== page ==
European leaders call for de-escalation as Iran retreats from nuclear deal

European leaders call for de-escalation as Iran retreats from nuclear deal
European leaders call for de-escalation as Iran retreats from nuclear deal

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Hind Al Soulia - Riyadh - The leaders of Britain, France, Germany on Sunday condemned recent attacks on coalition forces in Iraq and called for a de-scalation in the region, two days after the US killed Iran's most senior military general in an air strike in Baghdad.

French President Emmanuel Macron, German chancellor Angela Merkel and British Prime Minister Boris Johnson spoke on Sunday amid heightening tensions in the Gulf following the killing of Qassem Soleimani in a US rocket strike at Baghdad International Airport on Friday.

"We have condemned the recent attacks on coalitions forces in Iraq and are gravely concerned by the negative role Iran has played in the region, including through the IRGC and the Al-Qods force under the command of General Soleimani," a joint statement from the three European states said.

"There is now an urgent need for de-escalation. We call on all parties to exercise utmost restraint and responsibility. The current cycle of violence in Iraq must be stopped."

"We specifically call on Iran to refrain from further violent action or proliferation, and urge Iran to reverse all measures inconsistent with the JCPOA (Joint Comprehensive Plan of Action)," it added.

Earlier on Sunday, Iran said it planned to further roll back its commitments to the 2015 nuclear deal signed with global powers, but intended to continue to cooperate with the UN nuclear watchdog, the IAEA.

On Sunday, the country's state television cited a government statement as saying Iran would not respect any limits set down in the pact on the number of uranium enrichment centrifuges it could use.

This would mean that there would be no limit on Iran’s enrichment capacity, the level to which uranium could be enriched, or its nuclear research and development. These limits would now be based on Iran's technical needs.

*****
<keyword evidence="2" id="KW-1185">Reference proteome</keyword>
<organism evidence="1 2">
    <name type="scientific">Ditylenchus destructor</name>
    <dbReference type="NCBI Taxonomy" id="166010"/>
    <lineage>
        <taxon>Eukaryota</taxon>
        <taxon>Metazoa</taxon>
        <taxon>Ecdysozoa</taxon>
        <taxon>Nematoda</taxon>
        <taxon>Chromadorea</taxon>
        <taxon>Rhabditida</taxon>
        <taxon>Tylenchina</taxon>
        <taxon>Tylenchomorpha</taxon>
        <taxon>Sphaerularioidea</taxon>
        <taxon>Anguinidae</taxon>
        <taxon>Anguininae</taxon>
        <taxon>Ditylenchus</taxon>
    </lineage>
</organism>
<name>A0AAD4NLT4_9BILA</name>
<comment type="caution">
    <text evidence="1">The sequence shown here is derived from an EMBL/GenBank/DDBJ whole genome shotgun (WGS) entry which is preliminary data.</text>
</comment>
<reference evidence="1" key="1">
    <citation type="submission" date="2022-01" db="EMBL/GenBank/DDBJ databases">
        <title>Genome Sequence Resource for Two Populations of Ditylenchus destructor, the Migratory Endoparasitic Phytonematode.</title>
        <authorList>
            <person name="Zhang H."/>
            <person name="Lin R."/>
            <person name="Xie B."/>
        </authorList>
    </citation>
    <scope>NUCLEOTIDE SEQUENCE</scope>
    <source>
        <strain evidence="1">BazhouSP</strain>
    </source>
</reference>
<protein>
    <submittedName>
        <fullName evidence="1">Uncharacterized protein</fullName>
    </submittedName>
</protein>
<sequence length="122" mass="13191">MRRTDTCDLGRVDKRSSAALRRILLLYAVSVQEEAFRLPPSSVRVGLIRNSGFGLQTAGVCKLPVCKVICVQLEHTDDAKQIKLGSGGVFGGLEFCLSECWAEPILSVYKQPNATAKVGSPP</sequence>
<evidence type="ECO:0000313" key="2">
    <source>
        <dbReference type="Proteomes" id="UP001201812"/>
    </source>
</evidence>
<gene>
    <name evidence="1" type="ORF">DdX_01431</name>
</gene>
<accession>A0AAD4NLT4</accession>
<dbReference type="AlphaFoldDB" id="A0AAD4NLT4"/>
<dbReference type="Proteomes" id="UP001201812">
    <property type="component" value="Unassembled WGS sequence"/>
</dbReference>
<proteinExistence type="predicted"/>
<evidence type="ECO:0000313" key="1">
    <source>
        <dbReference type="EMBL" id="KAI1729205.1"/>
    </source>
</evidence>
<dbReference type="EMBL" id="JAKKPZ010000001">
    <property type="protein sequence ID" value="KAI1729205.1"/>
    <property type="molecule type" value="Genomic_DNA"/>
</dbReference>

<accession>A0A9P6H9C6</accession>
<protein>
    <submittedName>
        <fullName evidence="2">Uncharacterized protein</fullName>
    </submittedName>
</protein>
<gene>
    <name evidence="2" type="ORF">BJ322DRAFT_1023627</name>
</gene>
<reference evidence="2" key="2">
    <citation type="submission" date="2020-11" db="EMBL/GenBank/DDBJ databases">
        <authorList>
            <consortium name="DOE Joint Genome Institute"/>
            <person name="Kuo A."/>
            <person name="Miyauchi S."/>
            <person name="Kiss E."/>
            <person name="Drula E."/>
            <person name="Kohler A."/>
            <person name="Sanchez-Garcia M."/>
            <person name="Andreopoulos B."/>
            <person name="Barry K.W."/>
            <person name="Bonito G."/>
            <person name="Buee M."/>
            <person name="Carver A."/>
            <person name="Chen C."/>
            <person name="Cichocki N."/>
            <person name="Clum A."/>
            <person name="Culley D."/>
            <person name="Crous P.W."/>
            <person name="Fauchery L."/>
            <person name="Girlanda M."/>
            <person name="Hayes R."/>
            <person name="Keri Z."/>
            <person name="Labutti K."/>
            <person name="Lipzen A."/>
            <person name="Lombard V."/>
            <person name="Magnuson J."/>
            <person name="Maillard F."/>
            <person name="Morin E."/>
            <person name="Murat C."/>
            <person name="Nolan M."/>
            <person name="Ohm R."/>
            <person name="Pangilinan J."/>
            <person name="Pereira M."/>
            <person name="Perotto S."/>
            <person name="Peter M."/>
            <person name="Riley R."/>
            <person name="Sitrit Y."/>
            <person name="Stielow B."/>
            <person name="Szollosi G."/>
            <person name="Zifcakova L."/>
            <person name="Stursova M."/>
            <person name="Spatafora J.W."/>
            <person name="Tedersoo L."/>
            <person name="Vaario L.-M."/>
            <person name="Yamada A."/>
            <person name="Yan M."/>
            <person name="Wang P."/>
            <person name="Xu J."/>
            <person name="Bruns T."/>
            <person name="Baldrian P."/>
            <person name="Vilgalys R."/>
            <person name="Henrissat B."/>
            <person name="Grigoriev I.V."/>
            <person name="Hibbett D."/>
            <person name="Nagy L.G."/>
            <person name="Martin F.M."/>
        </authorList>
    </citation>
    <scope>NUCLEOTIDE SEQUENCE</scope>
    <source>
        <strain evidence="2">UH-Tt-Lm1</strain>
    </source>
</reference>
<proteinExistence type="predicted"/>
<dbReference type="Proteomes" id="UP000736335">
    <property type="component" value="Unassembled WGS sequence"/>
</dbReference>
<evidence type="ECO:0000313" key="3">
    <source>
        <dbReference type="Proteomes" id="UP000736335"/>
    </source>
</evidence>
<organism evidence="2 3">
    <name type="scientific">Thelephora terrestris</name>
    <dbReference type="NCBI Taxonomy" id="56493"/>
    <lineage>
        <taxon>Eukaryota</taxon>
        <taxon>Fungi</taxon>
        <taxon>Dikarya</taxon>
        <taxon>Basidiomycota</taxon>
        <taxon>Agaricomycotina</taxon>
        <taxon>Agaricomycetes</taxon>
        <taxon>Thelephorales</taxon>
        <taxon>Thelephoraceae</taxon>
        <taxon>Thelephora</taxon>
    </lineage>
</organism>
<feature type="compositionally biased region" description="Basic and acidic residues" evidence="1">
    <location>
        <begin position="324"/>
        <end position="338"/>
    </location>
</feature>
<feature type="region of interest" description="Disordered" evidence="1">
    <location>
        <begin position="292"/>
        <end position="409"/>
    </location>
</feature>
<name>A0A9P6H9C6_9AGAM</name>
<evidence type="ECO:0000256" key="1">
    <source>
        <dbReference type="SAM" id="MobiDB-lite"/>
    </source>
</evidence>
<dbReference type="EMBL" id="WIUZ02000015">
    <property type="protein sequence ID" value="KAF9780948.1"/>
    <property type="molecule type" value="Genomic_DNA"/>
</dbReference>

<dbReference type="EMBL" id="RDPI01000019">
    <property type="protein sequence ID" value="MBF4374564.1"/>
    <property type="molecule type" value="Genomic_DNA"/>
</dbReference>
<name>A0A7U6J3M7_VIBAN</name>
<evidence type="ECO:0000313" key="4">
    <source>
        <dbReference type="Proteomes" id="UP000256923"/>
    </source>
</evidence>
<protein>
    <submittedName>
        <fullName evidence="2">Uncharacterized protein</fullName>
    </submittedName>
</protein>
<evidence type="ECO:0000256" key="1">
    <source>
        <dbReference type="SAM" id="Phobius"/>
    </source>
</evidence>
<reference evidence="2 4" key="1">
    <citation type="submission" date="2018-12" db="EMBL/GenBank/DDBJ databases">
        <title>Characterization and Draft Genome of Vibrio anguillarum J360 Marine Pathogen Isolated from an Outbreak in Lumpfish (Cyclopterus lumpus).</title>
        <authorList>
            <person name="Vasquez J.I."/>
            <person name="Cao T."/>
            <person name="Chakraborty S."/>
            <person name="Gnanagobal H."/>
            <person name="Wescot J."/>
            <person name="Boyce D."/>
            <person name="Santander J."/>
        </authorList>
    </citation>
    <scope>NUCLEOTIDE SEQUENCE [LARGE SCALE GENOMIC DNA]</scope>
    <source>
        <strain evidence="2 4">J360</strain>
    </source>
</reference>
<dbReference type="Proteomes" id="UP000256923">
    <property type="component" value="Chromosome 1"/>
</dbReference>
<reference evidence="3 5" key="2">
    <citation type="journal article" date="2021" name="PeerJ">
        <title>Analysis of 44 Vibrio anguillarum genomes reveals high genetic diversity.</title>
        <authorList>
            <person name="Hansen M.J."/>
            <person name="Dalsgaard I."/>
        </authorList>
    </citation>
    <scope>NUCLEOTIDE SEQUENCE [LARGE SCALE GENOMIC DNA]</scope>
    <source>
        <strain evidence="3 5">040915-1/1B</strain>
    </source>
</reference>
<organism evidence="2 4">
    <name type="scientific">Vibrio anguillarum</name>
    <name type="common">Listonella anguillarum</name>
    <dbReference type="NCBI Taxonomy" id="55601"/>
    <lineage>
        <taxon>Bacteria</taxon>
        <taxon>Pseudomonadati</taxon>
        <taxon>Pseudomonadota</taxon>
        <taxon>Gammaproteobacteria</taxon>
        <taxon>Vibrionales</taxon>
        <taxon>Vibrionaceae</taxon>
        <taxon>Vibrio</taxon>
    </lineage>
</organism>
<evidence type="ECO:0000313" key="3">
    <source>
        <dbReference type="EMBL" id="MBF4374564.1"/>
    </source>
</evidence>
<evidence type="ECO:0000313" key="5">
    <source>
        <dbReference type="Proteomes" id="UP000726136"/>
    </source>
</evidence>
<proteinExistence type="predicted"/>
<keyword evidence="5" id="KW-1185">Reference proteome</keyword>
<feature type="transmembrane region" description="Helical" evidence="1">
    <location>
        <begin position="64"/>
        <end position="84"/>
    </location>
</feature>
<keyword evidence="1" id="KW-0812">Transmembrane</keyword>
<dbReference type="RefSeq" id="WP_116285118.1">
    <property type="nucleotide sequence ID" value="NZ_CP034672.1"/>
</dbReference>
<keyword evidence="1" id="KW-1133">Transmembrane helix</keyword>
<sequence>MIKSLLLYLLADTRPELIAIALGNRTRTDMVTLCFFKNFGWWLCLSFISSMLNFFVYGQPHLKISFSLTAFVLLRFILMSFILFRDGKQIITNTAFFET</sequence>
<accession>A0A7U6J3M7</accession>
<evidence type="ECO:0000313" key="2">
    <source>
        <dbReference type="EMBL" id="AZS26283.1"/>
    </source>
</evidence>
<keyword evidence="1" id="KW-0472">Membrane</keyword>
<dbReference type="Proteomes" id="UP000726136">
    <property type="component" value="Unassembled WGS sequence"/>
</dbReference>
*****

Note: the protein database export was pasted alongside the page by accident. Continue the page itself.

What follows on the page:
But the report said Tehran’s rolling back of its nuclear commitments could be reversible if the US lifts its sanctions.

Iran has previously violated the terms of the 2015 deal enacted to limit its nuclear capacity. It says it is a response to renewed US sanctions on the country.

The US withdrew from the nuclear accord in 2018, but the other parties to the deal - the UK, France, Germany, China and Russia - have tried to preserve it.

But the recent attacks in Iraq have made relations increasingly fragile. The head of the Tehran-backed militia Kataib Hezbollah, Abu Mahdi Al Muhandis, was also killed in the strike on Friday that killed Soleimani – ordered by US President Donald .

Separately, The Associated Press reported that there were several air strikes that targeted Iraqi militias north of Baghdad on Friday. The US has, however, denied responsibility for those attacks.

The deaths of the two generals have brought tensions between Tehran and Washington to new heights. Iran has said it will respond to the US air strikes with “harsh revenge”. Already, several rockets launched in Baghdad late on Saturday fell inside or near the Green Zones, which houses government offices and foreign offices, including the US embassy.

Some 5,000 US troops remain in Iraq, most in an advisory role. But earlier on Sunday, Iraq’s parliament voted in favour of the expulsion of foreign troops from the country.

In their statement on Sunday, the three European leaders warned that another crisis in Iraq could jeopardise years of efforts to achieve stability in the country.

The three countries re-affirmed their commitment to continue the fight against ISIS, before urging the Iraqi authorities to continue providing the coalition forces with support.

Earlier on Sunday, Mr Johnson said that Suleimani had a destabilising effect on the Middle East – but he warned threats of reprisals would only lead to more violence.

“General Qassem Suleimani posed a threat to all our interests and was responsible for a pattern of disruptive, destabilising behaviour in the region,” Mr Johnson said in a statement.

“Given the leading role he has played in actions that have led to the deaths of thousands of innocent civilians and western personnel, we will not lament his death.

“It is clear however that all calls for retaliation or reprisals will simply lead to more violence in the region and they are in no one’s interest.”

Updated: January 6, 2020 04:42 AM

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